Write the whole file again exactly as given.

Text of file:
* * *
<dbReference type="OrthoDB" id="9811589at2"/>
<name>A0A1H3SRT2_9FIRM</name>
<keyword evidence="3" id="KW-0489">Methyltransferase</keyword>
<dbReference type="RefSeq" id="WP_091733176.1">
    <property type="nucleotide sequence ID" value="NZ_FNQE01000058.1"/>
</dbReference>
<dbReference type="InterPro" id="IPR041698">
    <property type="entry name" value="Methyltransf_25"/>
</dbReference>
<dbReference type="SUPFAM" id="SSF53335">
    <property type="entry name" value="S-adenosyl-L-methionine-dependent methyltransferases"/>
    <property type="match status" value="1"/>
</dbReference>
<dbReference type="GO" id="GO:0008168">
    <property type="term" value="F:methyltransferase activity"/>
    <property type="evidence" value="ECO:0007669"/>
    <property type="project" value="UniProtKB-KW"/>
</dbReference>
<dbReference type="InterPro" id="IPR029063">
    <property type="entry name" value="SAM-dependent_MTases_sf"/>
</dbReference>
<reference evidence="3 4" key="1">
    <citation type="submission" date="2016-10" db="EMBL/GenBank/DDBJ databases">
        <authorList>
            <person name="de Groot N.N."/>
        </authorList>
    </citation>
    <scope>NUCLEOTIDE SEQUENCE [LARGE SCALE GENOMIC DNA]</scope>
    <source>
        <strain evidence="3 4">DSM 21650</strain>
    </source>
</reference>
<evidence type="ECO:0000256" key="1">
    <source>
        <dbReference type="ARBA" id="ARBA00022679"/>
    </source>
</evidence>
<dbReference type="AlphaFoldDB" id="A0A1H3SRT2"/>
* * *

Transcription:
<dbReference type="OrthoDB" id="9811589at2"/>
<name>A0A1H3SRT2_9FIRM</name>
<keyword evidence="3" id="KW-0489">Methyltransferase</keyword>
<dbReference type="RefSeq" id="WP_091733176.1">
    <property type="nucleotide sequence ID" value="NZ_FNQE01000058.1"/>
</dbReference>
<dbReference type="InterPro" id="IPR041698">
    <property type="entry name" value="Methyltransf_25"/>
</dbReference>
<dbReference type="SUPFAM" id="SSF53335">
    <property type="entry name" value="S-adenosyl-L-methionine-dependent methyltransferases"/>
    <property type="match status" value="1"/>
</dbReference>
<dbReference type="GO" id="GO:0008168">
    <property type="term" value="F:methyltransferase activity"/>
    <property type="evidence" value="ECO:0007669"/>
    <property type="project" value="UniProtKB-KW"/>
</dbReference>
<dbReference type="InterPro" id="IPR029063">
    <property type="entry name" value="SAM-dependent_MTases_sf"/>
</dbReference>
<reference evidence="3 4" key="1">
    <citation type="submission" date="2016-10" db="EMBL/GenBank/DDBJ databases">
        <authorList>
            <person name="de Groot N.N."/>
        </authorList>
    </citation>
    <scope>NUCLEOTIDE SEQUENCE [LARGE SCALE GENOMIC DNA]</scope>
    <source>
        <strain evidence="3 4">DSM 21650</strain>
    </source>
</reference>
<evidence type="ECO:0000256" key="1">
    <source>
        <dbReference type="ARBA" id="ARBA00022679"/>
    </source>
</evidence>
<dbReference type="AlphaFoldDB" id="A0A1H3SRT2"/>